Brain-machine interfaces (BMIs) are devices that translate brain signals into information that can be used for various purposes. Much of the research with BMIs thus far has focused on using this information to control external devices, such as robotic limbs, that can restore lost motor function in paralyzed patients. Scientists are beginning to design BMIs that translate brain signals into emotion and mood states.
A group of scientists led by Maryam Shanechi, at University of Southern California, are interested in neuropsychiatric disorders such as depression and anxiety. One of their goals is to use machine learning to understand the brain signals that are associated with specific mood states. In one of their recent studies, electrodes were implanted directly onto the surface of the brain of patients, and brain activity was recorded over multiple days. Patients’ mood states were assessed using a self-report questionnaire that the researchers termed Immediate Mood Scaler (IMS). Shanechi and her colleagues then designed a computer algorithm that could predict IMS scores based on recorded brain activity. In this way, BMIs may be able to help us understand the neural mechanisms of how emotions arise, change, and dissipate.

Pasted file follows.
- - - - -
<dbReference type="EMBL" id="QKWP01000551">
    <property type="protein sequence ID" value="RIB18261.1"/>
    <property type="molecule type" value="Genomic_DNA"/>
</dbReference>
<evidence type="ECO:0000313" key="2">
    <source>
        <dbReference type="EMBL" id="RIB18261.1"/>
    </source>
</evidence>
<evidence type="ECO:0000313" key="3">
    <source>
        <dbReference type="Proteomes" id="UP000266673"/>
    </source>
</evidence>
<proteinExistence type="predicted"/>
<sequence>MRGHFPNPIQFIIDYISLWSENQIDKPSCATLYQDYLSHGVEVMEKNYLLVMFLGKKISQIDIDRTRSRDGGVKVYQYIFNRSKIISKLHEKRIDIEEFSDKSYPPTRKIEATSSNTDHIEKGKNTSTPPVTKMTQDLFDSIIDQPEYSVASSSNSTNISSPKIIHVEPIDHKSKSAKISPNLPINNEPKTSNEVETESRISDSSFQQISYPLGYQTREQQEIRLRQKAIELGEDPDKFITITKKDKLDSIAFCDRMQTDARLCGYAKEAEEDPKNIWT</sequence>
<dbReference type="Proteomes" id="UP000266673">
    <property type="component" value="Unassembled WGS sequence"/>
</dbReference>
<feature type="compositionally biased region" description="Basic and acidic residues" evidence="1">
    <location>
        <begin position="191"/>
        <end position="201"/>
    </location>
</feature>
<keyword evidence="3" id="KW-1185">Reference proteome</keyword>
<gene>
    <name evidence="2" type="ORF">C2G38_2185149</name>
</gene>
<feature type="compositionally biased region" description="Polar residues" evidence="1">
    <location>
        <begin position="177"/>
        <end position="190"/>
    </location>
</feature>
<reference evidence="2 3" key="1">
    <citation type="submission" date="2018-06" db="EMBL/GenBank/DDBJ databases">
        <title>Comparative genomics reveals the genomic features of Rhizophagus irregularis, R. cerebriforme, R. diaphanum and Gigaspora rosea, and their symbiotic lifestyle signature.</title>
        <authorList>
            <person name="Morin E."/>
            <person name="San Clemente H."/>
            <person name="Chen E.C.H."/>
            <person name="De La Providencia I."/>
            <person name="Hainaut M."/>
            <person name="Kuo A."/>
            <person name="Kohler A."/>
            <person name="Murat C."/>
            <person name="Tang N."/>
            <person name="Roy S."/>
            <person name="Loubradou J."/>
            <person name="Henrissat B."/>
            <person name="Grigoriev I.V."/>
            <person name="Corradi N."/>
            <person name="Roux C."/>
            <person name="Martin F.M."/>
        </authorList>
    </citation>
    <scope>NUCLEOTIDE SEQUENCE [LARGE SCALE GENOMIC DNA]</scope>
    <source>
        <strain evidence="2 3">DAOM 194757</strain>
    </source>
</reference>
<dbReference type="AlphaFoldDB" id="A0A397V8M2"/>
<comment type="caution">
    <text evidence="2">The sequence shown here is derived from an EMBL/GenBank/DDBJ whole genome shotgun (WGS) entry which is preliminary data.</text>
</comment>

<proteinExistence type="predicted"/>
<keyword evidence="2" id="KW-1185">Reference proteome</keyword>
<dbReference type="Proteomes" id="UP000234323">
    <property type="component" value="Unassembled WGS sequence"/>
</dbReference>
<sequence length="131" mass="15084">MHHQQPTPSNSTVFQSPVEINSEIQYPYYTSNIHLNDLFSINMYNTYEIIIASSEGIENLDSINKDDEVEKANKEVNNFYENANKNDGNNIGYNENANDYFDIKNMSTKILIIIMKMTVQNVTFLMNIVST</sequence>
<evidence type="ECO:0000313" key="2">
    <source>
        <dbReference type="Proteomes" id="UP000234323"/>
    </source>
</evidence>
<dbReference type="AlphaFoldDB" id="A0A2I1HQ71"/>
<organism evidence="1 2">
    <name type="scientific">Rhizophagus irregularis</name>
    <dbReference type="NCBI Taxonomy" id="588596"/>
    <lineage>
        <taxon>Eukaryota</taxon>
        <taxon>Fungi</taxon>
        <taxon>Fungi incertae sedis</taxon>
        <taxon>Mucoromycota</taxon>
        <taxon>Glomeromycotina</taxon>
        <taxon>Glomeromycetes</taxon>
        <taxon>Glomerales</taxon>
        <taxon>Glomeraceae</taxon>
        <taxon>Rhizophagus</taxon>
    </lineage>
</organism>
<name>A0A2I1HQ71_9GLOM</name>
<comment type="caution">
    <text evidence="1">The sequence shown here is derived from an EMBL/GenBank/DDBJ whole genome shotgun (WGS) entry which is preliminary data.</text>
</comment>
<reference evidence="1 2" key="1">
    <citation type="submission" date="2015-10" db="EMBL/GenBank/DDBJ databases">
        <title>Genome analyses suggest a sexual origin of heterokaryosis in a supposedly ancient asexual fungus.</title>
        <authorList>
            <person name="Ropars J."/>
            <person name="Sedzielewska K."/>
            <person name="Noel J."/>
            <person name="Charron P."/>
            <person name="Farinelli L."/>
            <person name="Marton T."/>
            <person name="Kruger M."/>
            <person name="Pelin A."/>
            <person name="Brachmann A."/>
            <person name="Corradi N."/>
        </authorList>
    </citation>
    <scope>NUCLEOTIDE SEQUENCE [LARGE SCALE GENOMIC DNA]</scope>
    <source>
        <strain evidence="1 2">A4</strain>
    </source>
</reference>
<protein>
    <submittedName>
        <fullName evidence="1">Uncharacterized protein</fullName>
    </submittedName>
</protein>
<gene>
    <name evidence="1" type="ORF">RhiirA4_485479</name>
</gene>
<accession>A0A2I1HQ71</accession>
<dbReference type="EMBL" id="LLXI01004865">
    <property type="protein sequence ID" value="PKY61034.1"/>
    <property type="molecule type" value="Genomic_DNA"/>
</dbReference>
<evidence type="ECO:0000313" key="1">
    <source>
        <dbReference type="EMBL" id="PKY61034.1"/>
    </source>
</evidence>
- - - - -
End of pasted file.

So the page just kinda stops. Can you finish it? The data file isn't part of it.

Electrical stimulation could be used to regulate aberrant brain signal and restore emotional function in patients with treatment-resistant neuropsychiatric disorders. In theory, these devices would constantly monitor a patient’s brain activity and automatically apply stimulation to treat abnormal mood states. Such an invasive approach brings up concerns of safety, privacy, and identity. Altering our emotions would lead to a change in the way we perceive and experience the world, which poses the question of how much control we truly have over our thoughts and actions. With the potential emergence of these devices, extensive discussion of these ethical considerations will be of utmost importance.
Managing Correspondent: Jeremy Gungabeesoon
News Article: Maryam Shanechi designs machines to read minds. ScienceNews
Original Article: Brain–machine interfaces from motor to mood. Nature Neuroscience
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